1. medial femoral head crosses the ilioischial line.



          • ii. Coxa profunda.



        9. Acetabular version:




          • i. Anterior and posterior walls:




            1. acetabular retroversion:




              1. crossover sign (may be prominent subspine rather than focal retroversion),



              2. posterior wall sign,



              3. ischial spine sign.



        10. Femoral head and neck:




          • i. Shape: deformities:




            1. associated cam morphology



            2. head sphericity.



          • ii. Angle:




            1. coxa vara.



            2. coxa valga.



    4. False profile ( Fig. 13.2 ):




      1. Technique:




        1. Standing.



        2. Affected hip against the film.



        3. Pelvis rotated 65 degrees.



        4. Tube-to-film distance of 102 cm.



      2. Evaluation:




        1. Anterior coverage:




          • i. Anterior center edge angle (of Lequesne).



        2. Anterior joint space.

          Fig. 13.2 Standing false-profile radiograph illustrating anterior hip dysplasia and mildly incongruent hip joint.


        3. Degree of osteoarthritis.



        4. Anterior inferior iliac spine.



        5. Hip congruity.



    5. Cross-table lateral:




      1. Technique:




        1. Supine.



        2. Neutral extension of the affected hip and 15-degree internal rotation.



        3. Contralateral hip flexion of 90 degrees.



        4. X-ray beam at 45-degree angle to the affected hip.



      2. Evaluation:




        1. Posterior hip joint space.



        2. Degree of osteoarthritis.



        3. Anterior cam.



    6. Frog leg lateral:




      1. Technique:




        1. Supine.



        2. Affected hip abducted 45 degrees and flexed 30 to 40 degrees.



        3. The heel rests on the contralateral medial knee.



        4. Beam at the center of the pelvis.



        5. Tube-to-film distance of 102 cm.



      2. Evaluation:




        1. Femoral head and neck.



        2. Hip reduction with abduction.



    7. Dunn 45 degrees:




      1. Technique:




        1. Supine.



        2. Affected hip abducted 20 degrees, flexed 45 degrees, and neutral rotation.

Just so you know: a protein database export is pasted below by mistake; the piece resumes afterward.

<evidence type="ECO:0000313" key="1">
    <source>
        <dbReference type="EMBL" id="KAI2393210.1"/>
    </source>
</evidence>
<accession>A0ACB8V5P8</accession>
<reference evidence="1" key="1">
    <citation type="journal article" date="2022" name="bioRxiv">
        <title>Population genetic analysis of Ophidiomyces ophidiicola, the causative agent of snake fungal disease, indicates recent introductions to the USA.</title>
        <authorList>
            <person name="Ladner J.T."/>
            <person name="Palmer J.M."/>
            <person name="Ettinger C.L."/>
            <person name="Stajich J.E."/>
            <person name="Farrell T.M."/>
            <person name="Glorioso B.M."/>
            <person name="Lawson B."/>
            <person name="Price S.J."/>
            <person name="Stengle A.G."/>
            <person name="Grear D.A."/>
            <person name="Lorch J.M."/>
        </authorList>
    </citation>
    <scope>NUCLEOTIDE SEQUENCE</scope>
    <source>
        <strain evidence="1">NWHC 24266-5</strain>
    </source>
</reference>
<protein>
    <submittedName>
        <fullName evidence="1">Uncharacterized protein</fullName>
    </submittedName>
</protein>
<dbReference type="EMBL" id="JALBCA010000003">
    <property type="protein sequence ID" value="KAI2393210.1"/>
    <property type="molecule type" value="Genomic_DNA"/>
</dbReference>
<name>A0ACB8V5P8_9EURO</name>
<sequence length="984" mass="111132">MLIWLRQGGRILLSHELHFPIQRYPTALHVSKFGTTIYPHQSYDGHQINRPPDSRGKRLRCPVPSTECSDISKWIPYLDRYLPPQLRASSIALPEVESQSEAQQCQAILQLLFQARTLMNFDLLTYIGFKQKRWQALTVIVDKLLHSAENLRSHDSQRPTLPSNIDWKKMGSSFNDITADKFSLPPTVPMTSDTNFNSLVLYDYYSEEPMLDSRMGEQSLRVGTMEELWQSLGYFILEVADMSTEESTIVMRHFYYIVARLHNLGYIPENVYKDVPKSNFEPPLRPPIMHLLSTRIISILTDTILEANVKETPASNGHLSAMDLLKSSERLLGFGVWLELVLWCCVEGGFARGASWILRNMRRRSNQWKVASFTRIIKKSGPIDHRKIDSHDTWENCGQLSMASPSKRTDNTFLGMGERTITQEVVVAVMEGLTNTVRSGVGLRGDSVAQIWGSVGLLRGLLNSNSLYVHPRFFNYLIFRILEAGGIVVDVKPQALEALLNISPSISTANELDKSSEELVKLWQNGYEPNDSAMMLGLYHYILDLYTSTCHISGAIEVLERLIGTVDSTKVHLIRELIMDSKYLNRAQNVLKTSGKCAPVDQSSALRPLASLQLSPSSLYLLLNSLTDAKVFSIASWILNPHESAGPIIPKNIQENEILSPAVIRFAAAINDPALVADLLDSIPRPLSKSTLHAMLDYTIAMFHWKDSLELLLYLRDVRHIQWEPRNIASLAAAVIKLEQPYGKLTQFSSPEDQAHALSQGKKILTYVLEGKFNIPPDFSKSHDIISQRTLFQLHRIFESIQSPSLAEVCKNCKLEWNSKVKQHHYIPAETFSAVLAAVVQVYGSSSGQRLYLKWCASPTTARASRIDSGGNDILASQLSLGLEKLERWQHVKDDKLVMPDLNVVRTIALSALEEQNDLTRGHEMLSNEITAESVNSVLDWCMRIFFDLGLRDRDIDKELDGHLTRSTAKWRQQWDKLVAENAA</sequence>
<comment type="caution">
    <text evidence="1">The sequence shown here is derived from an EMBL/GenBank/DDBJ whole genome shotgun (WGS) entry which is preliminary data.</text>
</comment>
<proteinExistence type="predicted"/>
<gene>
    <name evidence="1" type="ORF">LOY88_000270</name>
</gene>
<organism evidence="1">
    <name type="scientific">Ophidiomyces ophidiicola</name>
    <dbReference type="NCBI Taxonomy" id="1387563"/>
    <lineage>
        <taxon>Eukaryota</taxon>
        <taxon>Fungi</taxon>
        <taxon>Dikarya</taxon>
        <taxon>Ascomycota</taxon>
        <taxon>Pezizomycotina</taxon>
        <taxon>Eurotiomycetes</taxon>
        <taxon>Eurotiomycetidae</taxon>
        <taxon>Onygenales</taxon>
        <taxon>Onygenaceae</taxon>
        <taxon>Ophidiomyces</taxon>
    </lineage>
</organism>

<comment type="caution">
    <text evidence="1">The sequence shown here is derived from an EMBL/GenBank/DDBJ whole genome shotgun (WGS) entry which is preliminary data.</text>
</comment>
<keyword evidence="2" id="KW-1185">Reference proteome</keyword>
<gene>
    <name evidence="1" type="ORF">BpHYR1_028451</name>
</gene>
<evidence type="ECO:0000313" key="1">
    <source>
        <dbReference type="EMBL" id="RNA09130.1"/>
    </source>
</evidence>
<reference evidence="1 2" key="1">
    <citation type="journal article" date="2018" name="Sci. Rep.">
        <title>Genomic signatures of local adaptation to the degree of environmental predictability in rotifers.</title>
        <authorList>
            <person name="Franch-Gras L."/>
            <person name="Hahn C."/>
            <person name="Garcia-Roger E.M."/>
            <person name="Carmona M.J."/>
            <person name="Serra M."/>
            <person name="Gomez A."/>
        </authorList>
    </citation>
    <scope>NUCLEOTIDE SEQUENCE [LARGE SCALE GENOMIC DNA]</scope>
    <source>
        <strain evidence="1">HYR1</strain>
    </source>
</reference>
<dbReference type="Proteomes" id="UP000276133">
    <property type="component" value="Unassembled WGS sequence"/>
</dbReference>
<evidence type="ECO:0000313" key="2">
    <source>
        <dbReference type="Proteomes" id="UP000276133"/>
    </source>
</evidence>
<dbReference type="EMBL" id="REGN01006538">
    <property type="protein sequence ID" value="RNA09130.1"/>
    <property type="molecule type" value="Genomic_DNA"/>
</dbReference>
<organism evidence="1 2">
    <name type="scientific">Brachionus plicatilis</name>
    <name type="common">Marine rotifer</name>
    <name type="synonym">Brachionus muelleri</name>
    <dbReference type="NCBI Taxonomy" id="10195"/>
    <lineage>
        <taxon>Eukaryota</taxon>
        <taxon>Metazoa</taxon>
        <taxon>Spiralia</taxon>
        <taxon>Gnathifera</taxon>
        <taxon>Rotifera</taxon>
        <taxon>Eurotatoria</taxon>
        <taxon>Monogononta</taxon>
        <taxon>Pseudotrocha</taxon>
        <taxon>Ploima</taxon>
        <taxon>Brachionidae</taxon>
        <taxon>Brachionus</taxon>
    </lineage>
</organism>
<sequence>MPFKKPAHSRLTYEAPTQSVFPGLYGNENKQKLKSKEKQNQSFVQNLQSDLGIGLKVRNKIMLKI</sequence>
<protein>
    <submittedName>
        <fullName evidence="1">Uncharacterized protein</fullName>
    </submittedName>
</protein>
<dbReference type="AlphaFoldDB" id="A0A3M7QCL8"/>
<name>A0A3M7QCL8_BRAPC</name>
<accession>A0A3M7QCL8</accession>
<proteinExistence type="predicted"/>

3. Beam at the center of the pelvis.



        4. Tube-to-film distance of 102 cm.



      2. Evaluation:




        1. Femoral head and neck.



        2. Sensitive for anterolateral cam detection.



    8. Dunn 90 degrees:




      1. Technique:




        1. As Dunn 45 degrees, but with the hip flexed at 90 degrees.



      2. Evaluation:




        1. Femoral head and neck.



  • II. Radiographs interpretation:




    1. Degree of osteoarthritis:




      1. Tönnis classification:




        1. Grade 0: normal.



        2. Grade 1: mild:




          • i. Increased sclerosis.



          • ii. Slight joint space narrowing.



        3. Grade 2: moderate:




          • i. Small cysts.



          • ii. Moderate joint space narrowing.



          • iii. Moderate loss of femoral head sphericity.



        4. Grade 3: severe:




          • i. Large cysts.



          • ii. Severe joint space narrowing.



          • iii. Joint space obliteration.



          • iv. Severe deformity of the femoral head.



    2. Evaluation of acetabular dysplasia 15 :




      1. Tönnis angle ( Fig. 13.3 ):




        1. Acetabular roof angle of Tönnis.



        2. Evaluation of acetabular inclination.



        3. Measurement of the angle of Tönnis:




          • i. AP pelvis radiograph.

            Fig. 13.3 Anteroposterior pelvis radiograph illustration on how to measure the acetabular inclination using the acetabular roof angle of Tönnis. Draw a horizontal inter teardrop line (line 1) to correct the pelvic obliquity. Bring line 1 at the level of the inferior sourcil (IS). Identify the lateral margin of the sclerotic sourcil (LS) and draw line 2 connecting the inferior sourcil with the lateral sourcil. The Tönnis angle (TA) is formed by the intersection of lines 1 and 2.


          • ii. Line 1:




            1. horizontal inter-teardrop line,



            2. raise line 1 to the inferior sourcil,



            3. corrects pelvic obliquity.



          • iii. Line 2:




            1. inferior point of the sclerotic sourcil;



            2. lateral point of acetabular sourcil:




              1. lateral margin of the sclerotic sourcil;



            3. connect the lateral and inferior sourcil.



          • iv. Angle is formed by the intersection of lines 1 and 2.



        4. Normal angle is 0 to 10 degrees.



        5. Hip dysplasia if angle is greater than 10 degrees.